posted on Jul, 14 2005 @ 02:02 AM
Greetings. Just figured I'd start off on this site on this subject. The YF-12 was never to be taken serously at all. It was merely a cover story
for the A-12. Think about it. The Blackbrid series had a horrible fuel leak problem which required them to take off, generate enough heat to seal
the tanks, then meet with a tanker because their fuel tanks would almost be dry. The interceptor's covetted role is to take off and shoot down the
enemy as soon as possible. Only after the mission would time be alotted to refuel. You don't waste time before the intercept gassing your plane up.
The YF-12 may have seemed like a good idea when it was first proposed, but as soon as the A-12 was flying, they realized that, as an interceptor, the
YF-12 would be useless. At best it would have been a one-way fighter. But it could fill the role as cover for the A-12, should any information about
the CIA's new toy came out. 'Oh, we made a simpler version to test the basic design. Thats all it's for.' Some excuse like that. Much like the
U-2, when it was stated it was only for testing systems related to the F-104. That's the story we most likely would have heard, until LBJ opened his
mouth and announced the YF-12, ahead of schedule. Why esle did they run the YF-12 down to Edwards from Groom so quickly. They must have already had
a cover program worked out, but then they had to improvise. Hence, I will never consider the YF-12 a fighter. It was just a cover and a test bed.
Just a really expensive showpiece. Go figure, it came from Groom Lake. Funny, no other interceptor ever came from there....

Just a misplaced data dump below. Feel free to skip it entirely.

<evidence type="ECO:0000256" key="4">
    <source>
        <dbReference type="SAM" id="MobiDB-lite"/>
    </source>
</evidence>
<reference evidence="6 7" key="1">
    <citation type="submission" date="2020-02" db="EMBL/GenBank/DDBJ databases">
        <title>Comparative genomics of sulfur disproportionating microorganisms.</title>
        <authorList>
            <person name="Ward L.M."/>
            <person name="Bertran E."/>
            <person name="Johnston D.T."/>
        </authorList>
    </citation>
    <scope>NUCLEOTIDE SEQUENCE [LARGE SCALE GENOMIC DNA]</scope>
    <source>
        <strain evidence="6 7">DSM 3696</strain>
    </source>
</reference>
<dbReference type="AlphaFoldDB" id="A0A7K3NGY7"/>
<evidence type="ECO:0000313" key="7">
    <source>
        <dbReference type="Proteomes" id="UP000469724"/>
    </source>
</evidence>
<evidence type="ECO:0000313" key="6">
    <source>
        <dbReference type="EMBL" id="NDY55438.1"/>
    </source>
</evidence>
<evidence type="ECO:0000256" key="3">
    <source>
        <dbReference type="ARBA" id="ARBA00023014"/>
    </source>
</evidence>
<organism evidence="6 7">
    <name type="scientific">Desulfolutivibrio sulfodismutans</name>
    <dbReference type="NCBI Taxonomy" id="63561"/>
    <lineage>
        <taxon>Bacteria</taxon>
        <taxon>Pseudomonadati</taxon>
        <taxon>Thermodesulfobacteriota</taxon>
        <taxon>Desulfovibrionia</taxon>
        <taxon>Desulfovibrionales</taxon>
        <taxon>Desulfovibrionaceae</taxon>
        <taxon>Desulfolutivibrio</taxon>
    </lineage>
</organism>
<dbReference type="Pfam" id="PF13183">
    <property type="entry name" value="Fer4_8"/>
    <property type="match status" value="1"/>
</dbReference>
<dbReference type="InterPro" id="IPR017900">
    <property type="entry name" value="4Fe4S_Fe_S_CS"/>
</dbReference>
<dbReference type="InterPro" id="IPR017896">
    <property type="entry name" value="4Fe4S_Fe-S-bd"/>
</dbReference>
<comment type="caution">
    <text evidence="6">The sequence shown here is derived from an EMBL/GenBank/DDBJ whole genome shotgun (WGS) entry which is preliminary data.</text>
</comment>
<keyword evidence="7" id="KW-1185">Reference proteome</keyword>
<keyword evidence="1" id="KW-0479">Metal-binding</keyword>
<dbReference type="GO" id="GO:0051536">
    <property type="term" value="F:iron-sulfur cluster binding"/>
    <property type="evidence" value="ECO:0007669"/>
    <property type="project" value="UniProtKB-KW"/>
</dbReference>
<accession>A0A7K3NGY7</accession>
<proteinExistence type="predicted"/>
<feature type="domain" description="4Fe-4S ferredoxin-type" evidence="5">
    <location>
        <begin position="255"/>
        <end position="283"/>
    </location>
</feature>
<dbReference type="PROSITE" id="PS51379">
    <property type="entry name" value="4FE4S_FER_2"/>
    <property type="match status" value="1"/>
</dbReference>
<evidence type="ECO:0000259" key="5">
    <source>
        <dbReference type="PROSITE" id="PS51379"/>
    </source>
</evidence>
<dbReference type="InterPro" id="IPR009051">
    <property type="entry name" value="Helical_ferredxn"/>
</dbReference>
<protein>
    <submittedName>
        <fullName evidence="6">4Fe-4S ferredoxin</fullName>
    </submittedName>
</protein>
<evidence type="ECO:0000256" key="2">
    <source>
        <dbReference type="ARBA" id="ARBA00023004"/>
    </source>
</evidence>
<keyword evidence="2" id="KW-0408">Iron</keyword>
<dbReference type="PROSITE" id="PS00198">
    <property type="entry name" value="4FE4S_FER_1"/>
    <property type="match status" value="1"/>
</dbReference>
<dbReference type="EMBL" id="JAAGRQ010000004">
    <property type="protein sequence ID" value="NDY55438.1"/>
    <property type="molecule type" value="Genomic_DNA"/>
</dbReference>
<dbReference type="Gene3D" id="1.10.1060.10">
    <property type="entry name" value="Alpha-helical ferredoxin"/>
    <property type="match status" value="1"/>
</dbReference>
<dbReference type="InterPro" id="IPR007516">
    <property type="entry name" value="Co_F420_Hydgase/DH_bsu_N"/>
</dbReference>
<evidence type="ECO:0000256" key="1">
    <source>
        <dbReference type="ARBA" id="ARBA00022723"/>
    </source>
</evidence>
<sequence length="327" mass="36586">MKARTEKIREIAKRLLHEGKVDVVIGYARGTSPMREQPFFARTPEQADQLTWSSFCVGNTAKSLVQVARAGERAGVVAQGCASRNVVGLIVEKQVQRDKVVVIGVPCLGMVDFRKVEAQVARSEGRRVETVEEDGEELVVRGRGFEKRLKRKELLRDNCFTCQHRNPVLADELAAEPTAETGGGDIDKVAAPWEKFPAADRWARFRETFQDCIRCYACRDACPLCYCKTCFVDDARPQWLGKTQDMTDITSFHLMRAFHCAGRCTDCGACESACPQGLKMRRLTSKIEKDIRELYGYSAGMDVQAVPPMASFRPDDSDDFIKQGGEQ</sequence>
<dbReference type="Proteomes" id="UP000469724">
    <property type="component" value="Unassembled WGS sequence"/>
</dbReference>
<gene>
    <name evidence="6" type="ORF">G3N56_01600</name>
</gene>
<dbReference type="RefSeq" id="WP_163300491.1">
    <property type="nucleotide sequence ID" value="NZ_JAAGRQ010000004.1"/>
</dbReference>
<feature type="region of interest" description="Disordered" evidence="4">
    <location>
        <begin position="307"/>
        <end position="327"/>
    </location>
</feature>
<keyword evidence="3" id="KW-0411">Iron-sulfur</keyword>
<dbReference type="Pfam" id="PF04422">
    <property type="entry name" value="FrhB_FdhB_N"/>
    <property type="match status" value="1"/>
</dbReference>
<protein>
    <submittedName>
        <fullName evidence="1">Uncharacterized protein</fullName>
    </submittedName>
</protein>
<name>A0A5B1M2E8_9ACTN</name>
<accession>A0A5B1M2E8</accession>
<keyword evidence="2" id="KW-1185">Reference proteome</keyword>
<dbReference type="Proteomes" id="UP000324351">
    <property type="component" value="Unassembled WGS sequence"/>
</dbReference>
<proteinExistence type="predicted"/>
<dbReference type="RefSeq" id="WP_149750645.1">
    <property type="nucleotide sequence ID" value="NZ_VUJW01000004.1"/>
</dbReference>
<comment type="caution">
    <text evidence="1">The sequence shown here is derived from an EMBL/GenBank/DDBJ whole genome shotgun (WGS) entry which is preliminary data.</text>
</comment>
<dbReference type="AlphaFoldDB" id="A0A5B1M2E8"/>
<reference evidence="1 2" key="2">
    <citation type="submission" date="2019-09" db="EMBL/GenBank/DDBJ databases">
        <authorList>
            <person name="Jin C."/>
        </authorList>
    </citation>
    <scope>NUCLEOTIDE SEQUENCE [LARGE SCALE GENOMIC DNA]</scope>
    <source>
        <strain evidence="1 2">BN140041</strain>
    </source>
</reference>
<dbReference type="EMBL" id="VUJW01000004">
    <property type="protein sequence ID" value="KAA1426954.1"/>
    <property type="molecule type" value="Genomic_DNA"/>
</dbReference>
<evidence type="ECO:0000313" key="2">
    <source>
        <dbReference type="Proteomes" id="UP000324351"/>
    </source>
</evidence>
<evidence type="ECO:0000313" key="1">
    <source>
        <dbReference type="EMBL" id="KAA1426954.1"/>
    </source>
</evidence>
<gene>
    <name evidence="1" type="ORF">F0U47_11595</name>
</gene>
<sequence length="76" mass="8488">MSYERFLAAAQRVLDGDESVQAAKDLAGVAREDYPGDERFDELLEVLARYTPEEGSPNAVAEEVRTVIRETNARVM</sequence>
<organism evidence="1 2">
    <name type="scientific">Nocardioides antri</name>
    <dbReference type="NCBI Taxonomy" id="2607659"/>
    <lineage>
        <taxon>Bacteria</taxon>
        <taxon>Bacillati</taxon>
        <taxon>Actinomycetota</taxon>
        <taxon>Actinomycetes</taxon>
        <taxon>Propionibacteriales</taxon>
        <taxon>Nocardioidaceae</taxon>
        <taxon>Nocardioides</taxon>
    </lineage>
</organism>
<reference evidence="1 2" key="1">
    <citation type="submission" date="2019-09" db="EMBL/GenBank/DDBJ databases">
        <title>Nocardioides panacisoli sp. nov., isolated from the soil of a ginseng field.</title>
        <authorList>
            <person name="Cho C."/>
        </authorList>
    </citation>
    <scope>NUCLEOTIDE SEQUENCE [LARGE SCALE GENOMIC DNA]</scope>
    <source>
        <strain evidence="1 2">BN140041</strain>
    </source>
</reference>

As for the Tu-128, it fulfilled a role. If it was not built, or the MiG-25 for that matter, the US would have had the biggest fighter, the F-101.
It's performance was not spectacular, but still fill a mission. The Tu-128 was one answer to the problem making a long range interceptor. It just
happen to be a big one. And as for it's armament, a lot of jets at that time did not have the vast weapon loads we see today. Remember, only a few
years earlier, Britian received the Lightning, and it could only carry two missles, a small radar, and just enough fuel to get one hit. The Tu-128
had a large radar and four missles, along with long range, making it more flexible. Britian had a hotrod, Russia had a workhouse. In the end, the
Tu-128 was not flashy, but it did it's job well. If you want pitiful and pointless, try the Gloster Javelin. Same role as the Tu-128, about as old,
not quite as big, but it couldn't even go supersonic. There's one that should have stayed on the drawing board.